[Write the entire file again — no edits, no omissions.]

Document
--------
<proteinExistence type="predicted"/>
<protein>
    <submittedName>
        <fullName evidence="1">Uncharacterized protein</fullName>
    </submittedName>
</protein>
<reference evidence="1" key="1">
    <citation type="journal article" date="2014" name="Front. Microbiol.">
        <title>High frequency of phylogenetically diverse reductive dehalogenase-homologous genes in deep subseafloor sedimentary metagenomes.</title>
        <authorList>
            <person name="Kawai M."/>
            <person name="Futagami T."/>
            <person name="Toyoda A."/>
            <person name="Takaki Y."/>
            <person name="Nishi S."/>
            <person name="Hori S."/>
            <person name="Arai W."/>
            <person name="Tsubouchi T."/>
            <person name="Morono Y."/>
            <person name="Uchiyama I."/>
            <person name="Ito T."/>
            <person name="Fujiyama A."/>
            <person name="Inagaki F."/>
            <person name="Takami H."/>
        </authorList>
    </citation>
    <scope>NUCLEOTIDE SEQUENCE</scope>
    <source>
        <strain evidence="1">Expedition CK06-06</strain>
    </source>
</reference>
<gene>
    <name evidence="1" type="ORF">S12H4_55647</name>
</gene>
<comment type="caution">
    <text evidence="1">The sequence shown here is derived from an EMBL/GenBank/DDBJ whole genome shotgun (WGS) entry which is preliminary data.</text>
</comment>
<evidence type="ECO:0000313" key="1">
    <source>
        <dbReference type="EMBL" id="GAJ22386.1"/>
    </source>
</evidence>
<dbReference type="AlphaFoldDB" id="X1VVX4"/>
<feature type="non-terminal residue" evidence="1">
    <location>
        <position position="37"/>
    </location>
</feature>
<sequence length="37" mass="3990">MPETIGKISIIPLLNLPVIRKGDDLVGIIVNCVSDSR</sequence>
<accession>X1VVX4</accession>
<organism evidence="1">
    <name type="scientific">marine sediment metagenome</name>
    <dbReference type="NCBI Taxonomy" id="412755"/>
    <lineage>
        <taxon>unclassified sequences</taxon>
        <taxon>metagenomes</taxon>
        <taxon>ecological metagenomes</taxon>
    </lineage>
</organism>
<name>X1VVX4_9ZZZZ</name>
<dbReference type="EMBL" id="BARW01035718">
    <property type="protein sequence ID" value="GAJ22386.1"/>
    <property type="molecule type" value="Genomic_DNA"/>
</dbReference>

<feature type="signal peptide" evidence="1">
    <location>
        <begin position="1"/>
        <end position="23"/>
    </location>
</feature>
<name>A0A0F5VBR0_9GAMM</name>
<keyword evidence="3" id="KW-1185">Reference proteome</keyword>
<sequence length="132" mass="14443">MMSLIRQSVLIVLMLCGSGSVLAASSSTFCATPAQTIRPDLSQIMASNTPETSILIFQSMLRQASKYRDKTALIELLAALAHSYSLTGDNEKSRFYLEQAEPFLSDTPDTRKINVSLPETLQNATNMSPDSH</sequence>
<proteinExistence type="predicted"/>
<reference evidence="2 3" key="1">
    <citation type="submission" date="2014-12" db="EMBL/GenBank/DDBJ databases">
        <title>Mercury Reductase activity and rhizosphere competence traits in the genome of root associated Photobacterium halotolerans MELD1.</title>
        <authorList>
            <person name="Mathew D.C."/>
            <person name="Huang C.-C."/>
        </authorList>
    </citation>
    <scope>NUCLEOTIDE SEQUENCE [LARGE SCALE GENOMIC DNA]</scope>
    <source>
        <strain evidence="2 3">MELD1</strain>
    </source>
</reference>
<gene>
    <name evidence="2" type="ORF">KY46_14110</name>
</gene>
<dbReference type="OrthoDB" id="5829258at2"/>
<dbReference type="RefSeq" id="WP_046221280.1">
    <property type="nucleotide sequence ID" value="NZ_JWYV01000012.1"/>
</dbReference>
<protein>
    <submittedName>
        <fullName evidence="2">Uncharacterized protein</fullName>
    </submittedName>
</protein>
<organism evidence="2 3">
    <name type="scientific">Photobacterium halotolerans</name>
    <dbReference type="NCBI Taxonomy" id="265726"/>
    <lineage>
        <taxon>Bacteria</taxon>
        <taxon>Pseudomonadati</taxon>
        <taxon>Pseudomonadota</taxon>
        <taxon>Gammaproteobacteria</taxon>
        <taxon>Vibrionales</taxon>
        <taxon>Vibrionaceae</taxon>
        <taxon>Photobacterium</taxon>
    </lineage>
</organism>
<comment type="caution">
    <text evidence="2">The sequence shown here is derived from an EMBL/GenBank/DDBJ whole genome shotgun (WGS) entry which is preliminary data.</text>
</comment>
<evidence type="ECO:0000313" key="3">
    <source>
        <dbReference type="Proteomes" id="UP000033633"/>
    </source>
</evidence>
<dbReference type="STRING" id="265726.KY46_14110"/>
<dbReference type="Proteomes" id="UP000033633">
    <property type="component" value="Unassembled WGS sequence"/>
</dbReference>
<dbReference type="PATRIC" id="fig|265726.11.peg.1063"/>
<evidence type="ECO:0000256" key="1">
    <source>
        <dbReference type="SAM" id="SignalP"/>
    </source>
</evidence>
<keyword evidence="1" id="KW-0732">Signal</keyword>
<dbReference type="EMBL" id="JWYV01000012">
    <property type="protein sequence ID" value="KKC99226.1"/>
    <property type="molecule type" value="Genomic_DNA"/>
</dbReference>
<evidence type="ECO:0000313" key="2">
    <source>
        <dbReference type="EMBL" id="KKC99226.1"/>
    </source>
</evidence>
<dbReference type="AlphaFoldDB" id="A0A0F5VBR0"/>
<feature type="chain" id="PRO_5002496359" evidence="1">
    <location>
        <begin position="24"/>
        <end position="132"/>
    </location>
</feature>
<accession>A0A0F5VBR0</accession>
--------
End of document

<proteinExistence type="predicted"/>
<protein>
    <submittedName>
        <fullName evidence="1">Uncharacterized protein</fullName>
    </submittedName>
</protein>
<reference evidence="1" key="1">
    <citation type="journal article" date="2014" name="Front. Microbiol.">
        <title>High frequency of phylogenetically diverse reductive dehalogenase-homologous genes in deep subseafloor sedimentary metagenomes.</title>
        <authorList>
            <person name="Kawai M."/>
            <person name="Futagami T."/>
            <person name="Toyoda A."/>
            <person name="Takaki Y."/>
            <person name="Nishi S."/>
            <person name="Hori S."/>
            <person name="Arai W."/>
            <person name="Tsubouchi T."/>
            <person name="Morono Y."/>
            <person name="Uchiyama I."/>
            <person name="Ito T."/>
            <person name="Fujiyama A."/>
            <person name="Inagaki F."/>
            <person name="Takami H."/>
        </authorList>
    </citation>
    <scope>NUCLEOTIDE SEQUENCE</scope>
    <source>
        <strain evidence="1">Expedition CK06-06</strain>
    </source>
</reference>
<gene>
    <name evidence="1" type="ORF">S12H4_55647</name>
</gene>
<comment type="caution">
    <text evidence="1">The sequence shown here is derived from an EMBL/GenBank/DDBJ whole genome shotgun (WGS) entry which is preliminary data.</text>
</comment>
<evidence type="ECO:0000313" key="1">
    <source>
        <dbReference type="EMBL" id="GAJ22386.1"/>
    </source>
</evidence>
<dbReference type="AlphaFoldDB" id="X1VVX4"/>
<feature type="non-terminal residue" evidence="1">
    <location>
        <position position="37"/>
    </location>
</feature>
<sequence length="37" mass="3990">MPETIGKISIIPLLNLPVIRKGDDLVGIIVNCVSDSR</sequence>
<accession>X1VVX4</accession>
<organism evidence="1">
    <name type="scientific">marine sediment metagenome</name>
    <dbReference type="NCBI Taxonomy" id="412755"/>
    <lineage>
        <taxon>unclassified sequences</taxon>
        <taxon>metagenomes</taxon>
        <taxon>ecological metagenomes</taxon>
    </lineage>
</organism>
<name>X1VVX4_9ZZZZ</name>
<dbReference type="EMBL" id="BARW01035718">
    <property type="protein sequence ID" value="GAJ22386.1"/>
    <property type="molecule type" value="Genomic_DNA"/>
</dbReference>

<feature type="signal peptide" evidence="1">
    <location>
        <begin position="1"/>
        <end position="23"/>
    </location>
</feature>
<name>A0A0F5VBR0_9GAMM</name>
<keyword evidence="3" id="KW-1185">Reference proteome</keyword>
<sequence length="132" mass="14443">MMSLIRQSVLIVLMLCGSGSVLAASSSTFCATPAQTIRPDLSQIMASNTPETSILIFQSMLRQASKYRDKTALIELLAALAHSYSLTGDNEKSRFYLEQAEPFLSDTPDTRKINVSLPETLQNATNMSPDSH</sequence>
<proteinExistence type="predicted"/>
<reference evidence="2 3" key="1">
    <citation type="submission" date="2014-12" db="EMBL/GenBank/DDBJ databases">
        <title>Mercury Reductase activity and rhizosphere competence traits in the genome of root associated Photobacterium halotolerans MELD1.</title>
        <authorList>
            <person name="Mathew D.C."/>
            <person name="Huang C.-C."/>
        </authorList>
    </citation>
    <scope>NUCLEOTIDE SEQUENCE [LARGE SCALE GENOMIC DNA]</scope>
    <source>
        <strain evidence="2 3">MELD1</strain>
    </source>
</reference>
<gene>
    <name evidence="2" type="ORF">KY46_14110</name>
</gene>
<dbReference type="OrthoDB" id="5829258at2"/>
<dbReference type="RefSeq" id="WP_046221280.1">
    <property type="nucleotide sequence ID" value="NZ_JWYV01000012.1"/>
</dbReference>
<protein>
    <submittedName>
        <fullName evidence="2">Uncharacterized protein</fullName>
    </submittedName>
</protein>
<organism evidence="2 3">
    <name type="scientific">Photobacterium halotolerans</name>
    <dbReference type="NCBI Taxonomy" id="265726"/>
    <lineage>
        <taxon>Bacteria</taxon>
        <taxon>Pseudomonadati</taxon>
        <taxon>Pseudomonadota</taxon>
        <taxon>Gammaproteobacteria</taxon>
        <taxon>Vibrionales</taxon>
        <taxon>Vibrionaceae</taxon>
        <taxon>Photobacterium</taxon>
    </lineage>
</organism>
<comment type="caution">
    <text evidence="2">The sequence shown here is derived from an EMBL/GenBank/DDBJ whole genome shotgun (WGS) entry which is preliminary data.</text>
</comment>
<evidence type="ECO:0000313" key="3">
    <source>
        <dbReference type="Proteomes" id="UP000033633"/>
    </source>
</evidence>
<dbReference type="STRING" id="265726.KY46_14110"/>
<dbReference type="Proteomes" id="UP000033633">
    <property type="component" value="Unassembled WGS sequence"/>
</dbReference>
<dbReference type="PATRIC" id="fig|265726.11.peg.1063"/>
<evidence type="ECO:0000256" key="1">
    <source>
        <dbReference type="SAM" id="SignalP"/>
    </source>
</evidence>
<keyword evidence="1" id="KW-0732">Signal</keyword>
<dbReference type="EMBL" id="JWYV01000012">
    <property type="protein sequence ID" value="KKC99226.1"/>
    <property type="molecule type" value="Genomic_DNA"/>
</dbReference>
<evidence type="ECO:0000313" key="2">
    <source>
        <dbReference type="EMBL" id="KKC99226.1"/>
    </source>
</evidence>
<dbReference type="AlphaFoldDB" id="A0A0F5VBR0"/>
<feature type="chain" id="PRO_5002496359" evidence="1">
    <location>
        <begin position="24"/>
        <end position="132"/>
    </location>
</feature>
<accession>A0A0F5VBR0</accession>